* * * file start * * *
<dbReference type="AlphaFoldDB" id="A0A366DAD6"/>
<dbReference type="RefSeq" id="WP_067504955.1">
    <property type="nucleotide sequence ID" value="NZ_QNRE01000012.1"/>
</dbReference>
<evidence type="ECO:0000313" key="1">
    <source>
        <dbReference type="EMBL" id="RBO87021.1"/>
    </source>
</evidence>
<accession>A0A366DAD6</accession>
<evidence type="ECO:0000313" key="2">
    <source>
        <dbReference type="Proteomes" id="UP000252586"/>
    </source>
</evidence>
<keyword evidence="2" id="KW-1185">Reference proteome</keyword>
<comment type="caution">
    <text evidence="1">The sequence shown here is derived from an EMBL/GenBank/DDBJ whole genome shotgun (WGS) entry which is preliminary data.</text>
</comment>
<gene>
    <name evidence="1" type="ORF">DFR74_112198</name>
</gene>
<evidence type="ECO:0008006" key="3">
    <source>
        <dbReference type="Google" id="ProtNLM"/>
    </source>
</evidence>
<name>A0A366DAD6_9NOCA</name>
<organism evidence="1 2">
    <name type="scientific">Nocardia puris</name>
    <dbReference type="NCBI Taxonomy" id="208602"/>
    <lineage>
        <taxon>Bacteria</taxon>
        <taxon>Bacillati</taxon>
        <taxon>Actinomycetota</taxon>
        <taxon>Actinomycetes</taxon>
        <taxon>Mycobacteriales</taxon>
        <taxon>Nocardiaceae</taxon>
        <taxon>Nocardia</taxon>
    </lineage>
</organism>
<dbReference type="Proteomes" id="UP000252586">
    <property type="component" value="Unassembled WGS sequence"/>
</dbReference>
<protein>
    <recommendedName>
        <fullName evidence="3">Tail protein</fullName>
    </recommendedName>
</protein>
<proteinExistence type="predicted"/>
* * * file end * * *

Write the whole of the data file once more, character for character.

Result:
<dbReference type="AlphaFoldDB" id="A0A366DAD6"/>
<dbReference type="RefSeq" id="WP_067504955.1">
    <property type="nucleotide sequence ID" value="NZ_QNRE01000012.1"/>
</dbReference>
<evidence type="ECO:0000313" key="1">
    <source>
        <dbReference type="EMBL" id="RBO87021.1"/>
    </source>
</evidence>
<accession>A0A366DAD6</accession>
<evidence type="ECO:0000313" key="2">
    <source>
        <dbReference type="Proteomes" id="UP000252586"/>
    </source>
</evidence>
<keyword evidence="2" id="KW-1185">Reference proteome</keyword>
<comment type="caution">
    <text evidence="1">The sequence shown here is derived from an EMBL/GenBank/DDBJ whole genome shotgun (WGS) entry which is preliminary data.</text>
</comment>
<gene>
    <name evidence="1" type="ORF">DFR74_112198</name>
</gene>
<evidence type="ECO:0008006" key="3">
    <source>
        <dbReference type="Google" id="ProtNLM"/>
    </source>
</evidence>
<name>A0A366DAD6_9NOCA</name>
<organism evidence="1 2">
    <name type="scientific">Nocardia puris</name>
    <dbReference type="NCBI Taxonomy" id="208602"/>
    <lineage>
        <taxon>Bacteria</taxon>
        <taxon>Bacillati</taxon>
        <taxon>Actinomycetota</taxon>
        <taxon>Actinomycetes</taxon>
        <taxon>Mycobacteriales</taxon>
        <taxon>Nocardiaceae</taxon>
        <taxon>Nocardia</taxon>
    </lineage>
</organism>
<dbReference type="Proteomes" id="UP000252586">
    <property type="component" value="Unassembled WGS sequence"/>
</dbReference>
<protein>
    <recommendedName>
        <fullName evidence="3">Tail protein</fullName>
    </recommendedName>
</protein>
<proteinExistence type="predicted"/>